Should you invest in a private tutor for your kids?
An increasing number of parents are relying more on private tutoring services but at a steep cost, with the average family spending $5,690 per year. The extra spend on tutoring is inversely proportional to school fee spend, with parents at lower-fee schools allocating a higher budget towards tutoring.
While being the most expensive education-related cost outside of tuition and boarding fees, a lot of parents wonder whether this expense is really worth it.
Reasons to get a private tutor
Increasing student numbers in the classroomThe rise of student populations and the shortage of teachers today create the inability for existing teachers to adequately address the needs of each student in class. This can often lead to unresolved issues about class content and an overall lack of confidence in the subject for the child.
Every child has a unique way of learningThe one-on-one nature of private tutoring means that the tutor has greater scope to shape their teaching methods on how the child best learns. This is especially advantageous for students with learning disabilities who may not thrive in the classroom under conventional teaching methods.
To gain an academic edgeEspecially in high school years where students face rigorous rank-based tests such as the HSC, students want a private tutor outside of school hours to get ahead of other students. Students can learn content that is not yet being taught in class or do practice exam questions that can be marked by the tutor.
Keeping up with the cohortEspecially in selective schools, private tutoring has become the norm among kids to stay on top of school work that can usually get pretty demanding. Parents may look into a private tutor as they don’t want their own children to miss out or fall behind the pack .
What are the different forms of private tutoring?
With the demand for private tutoring rising significantly over the years, different options have arisen to facilitate this individualised learning approach.
Tutoring centres or colleges
Tutors have now become more easily accessible via tutoring centres or coaching colleges where one centre can have a plethora of tutors for a wide range of subjects that a student can choose from.
As a side job, university students often become private tutors for younger kids on the subjects they took when they were in high school. Parents can ask their friends with older kids to tutor their children and pass on tips from their first-hand experience.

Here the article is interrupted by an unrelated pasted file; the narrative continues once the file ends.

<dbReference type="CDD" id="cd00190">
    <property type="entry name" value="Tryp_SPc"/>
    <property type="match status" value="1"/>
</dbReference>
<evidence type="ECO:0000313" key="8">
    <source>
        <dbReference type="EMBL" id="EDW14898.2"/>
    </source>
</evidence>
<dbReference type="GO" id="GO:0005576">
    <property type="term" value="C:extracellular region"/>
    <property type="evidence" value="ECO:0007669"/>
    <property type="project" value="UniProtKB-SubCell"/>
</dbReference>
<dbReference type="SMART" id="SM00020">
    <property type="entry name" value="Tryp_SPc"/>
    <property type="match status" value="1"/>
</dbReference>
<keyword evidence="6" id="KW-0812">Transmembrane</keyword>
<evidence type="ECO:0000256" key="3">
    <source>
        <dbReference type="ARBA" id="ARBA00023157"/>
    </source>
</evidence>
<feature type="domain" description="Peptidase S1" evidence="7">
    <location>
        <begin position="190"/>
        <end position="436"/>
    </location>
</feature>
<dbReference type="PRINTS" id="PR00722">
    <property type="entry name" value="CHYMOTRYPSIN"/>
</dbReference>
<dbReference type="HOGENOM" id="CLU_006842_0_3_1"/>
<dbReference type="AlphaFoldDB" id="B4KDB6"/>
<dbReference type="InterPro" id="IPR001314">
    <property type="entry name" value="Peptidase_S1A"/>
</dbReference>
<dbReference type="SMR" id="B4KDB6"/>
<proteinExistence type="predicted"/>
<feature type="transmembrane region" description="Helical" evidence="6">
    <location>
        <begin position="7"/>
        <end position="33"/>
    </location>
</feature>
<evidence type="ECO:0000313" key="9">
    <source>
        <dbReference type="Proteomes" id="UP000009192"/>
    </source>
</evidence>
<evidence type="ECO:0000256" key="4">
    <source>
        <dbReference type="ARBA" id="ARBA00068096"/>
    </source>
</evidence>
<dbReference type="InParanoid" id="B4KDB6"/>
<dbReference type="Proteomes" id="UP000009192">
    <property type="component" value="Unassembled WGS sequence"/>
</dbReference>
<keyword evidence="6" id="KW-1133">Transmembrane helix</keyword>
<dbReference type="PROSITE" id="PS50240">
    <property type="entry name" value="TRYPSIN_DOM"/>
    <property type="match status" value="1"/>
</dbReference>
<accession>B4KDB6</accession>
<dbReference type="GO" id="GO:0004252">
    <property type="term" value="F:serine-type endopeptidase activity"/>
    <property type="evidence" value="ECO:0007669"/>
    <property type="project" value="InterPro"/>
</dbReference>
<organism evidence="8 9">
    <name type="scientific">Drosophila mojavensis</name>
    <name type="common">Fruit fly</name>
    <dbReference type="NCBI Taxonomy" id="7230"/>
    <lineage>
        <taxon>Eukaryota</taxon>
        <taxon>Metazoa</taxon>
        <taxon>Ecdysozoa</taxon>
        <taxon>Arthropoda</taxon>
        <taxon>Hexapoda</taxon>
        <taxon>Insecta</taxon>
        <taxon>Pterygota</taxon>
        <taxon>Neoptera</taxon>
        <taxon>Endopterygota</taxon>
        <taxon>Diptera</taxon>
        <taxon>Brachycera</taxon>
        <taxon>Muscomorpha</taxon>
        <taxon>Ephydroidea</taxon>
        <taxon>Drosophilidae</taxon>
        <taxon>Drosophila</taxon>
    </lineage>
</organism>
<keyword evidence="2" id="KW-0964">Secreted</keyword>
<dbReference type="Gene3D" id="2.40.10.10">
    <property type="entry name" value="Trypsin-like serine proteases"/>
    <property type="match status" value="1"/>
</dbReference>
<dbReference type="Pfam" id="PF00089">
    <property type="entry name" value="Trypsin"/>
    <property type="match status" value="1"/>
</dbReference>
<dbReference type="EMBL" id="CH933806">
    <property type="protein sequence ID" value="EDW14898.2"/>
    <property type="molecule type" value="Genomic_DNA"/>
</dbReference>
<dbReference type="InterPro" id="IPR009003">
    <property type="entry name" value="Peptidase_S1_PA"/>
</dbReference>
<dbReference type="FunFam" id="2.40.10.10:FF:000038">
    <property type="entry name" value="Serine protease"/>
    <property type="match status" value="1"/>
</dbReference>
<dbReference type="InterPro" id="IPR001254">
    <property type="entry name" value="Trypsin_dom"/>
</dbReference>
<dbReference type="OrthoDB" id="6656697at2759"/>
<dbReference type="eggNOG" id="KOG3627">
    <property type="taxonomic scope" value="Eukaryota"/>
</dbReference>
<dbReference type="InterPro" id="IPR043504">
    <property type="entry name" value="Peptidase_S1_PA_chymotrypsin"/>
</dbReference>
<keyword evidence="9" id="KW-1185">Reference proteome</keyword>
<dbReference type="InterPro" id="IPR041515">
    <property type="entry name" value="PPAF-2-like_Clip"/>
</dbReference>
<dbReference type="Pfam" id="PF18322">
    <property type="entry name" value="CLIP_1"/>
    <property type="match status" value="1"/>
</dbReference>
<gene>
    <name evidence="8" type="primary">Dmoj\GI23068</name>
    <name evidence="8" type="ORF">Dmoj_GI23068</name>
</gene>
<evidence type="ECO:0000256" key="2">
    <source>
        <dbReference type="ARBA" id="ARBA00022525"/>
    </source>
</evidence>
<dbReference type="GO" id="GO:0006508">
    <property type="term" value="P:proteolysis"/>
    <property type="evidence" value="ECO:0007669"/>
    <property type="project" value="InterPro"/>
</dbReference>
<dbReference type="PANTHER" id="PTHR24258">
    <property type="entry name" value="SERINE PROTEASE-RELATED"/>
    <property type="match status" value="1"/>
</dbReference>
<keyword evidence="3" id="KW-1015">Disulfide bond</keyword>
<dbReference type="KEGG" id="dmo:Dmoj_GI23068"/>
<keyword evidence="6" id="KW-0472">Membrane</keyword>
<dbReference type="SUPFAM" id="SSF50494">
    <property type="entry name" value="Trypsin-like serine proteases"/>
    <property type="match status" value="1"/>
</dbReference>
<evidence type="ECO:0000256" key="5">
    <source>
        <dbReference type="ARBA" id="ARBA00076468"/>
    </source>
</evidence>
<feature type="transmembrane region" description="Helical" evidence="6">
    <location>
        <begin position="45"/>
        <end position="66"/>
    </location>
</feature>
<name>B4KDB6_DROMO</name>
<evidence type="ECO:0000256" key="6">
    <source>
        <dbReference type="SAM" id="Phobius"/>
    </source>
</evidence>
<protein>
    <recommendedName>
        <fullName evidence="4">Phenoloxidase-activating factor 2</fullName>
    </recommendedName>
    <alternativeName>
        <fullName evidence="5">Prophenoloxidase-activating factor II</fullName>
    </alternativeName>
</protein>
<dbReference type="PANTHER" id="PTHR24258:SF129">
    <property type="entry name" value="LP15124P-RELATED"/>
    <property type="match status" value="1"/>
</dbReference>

This is targeted more towards younger children where students are tutored mainly in maths and English outside of school. Students are required to go into a Kumon centre at least twice a week and are given worksheets to do at home themselves to foster independent learning at a young age.
In order to overcome location and time restrictions, tutoring via videoconferencing has become more popular. Essentially, students can now outsource a private tutor.
The benefits of a private tutor
Evidently, the tutor provides undivided attention to the student during the tutoring session. This is something the classroom in an independent or public school cannot offer.
Your child has the opportunity to learn at their own pace. If they are finding the content at school too easy, they can advance in their studies and learn more challenging content. Or if they are falling behind, a tutor can be used to catch up with the other kids in class.
A tutor is an additional resource for children that they can turn to outside of the classroom when a teacher is not readily available or when parents don’t have the time or simply don’t know how to help with a certain subject.
The cons of a private tutor
Private tutoring does not necessarily equate to a higher quality learning experience, despite the one-on-one advantage. This is mainly because there is less accountability in the tutoring industry as virtually anyone can be a tutor. Unlike a teacher, a university student may not have any professional training in teaching, properly engaging a child or reinforcing content. A poor teaching approach can further deteriorate a child’s confidence in their learning.
Private tutors are also not the most accessible resource from an affordability perspective. It can cost between $50 to $65, or even more, for only an hour-long session. This can create a larger divide between wealthy and less privileged students at schools on a performance basis if the latter are unable to access high quality tutors.
So, when deciding whether to put in those extra dollars towards private tutoring, it’s important to weigh the pros against some of the potential disadvantages. Even if a private tutor does seem like a great idea, parents need to consider whether it is a necessary expense in the first place if the child is already thriving in a classroom environment.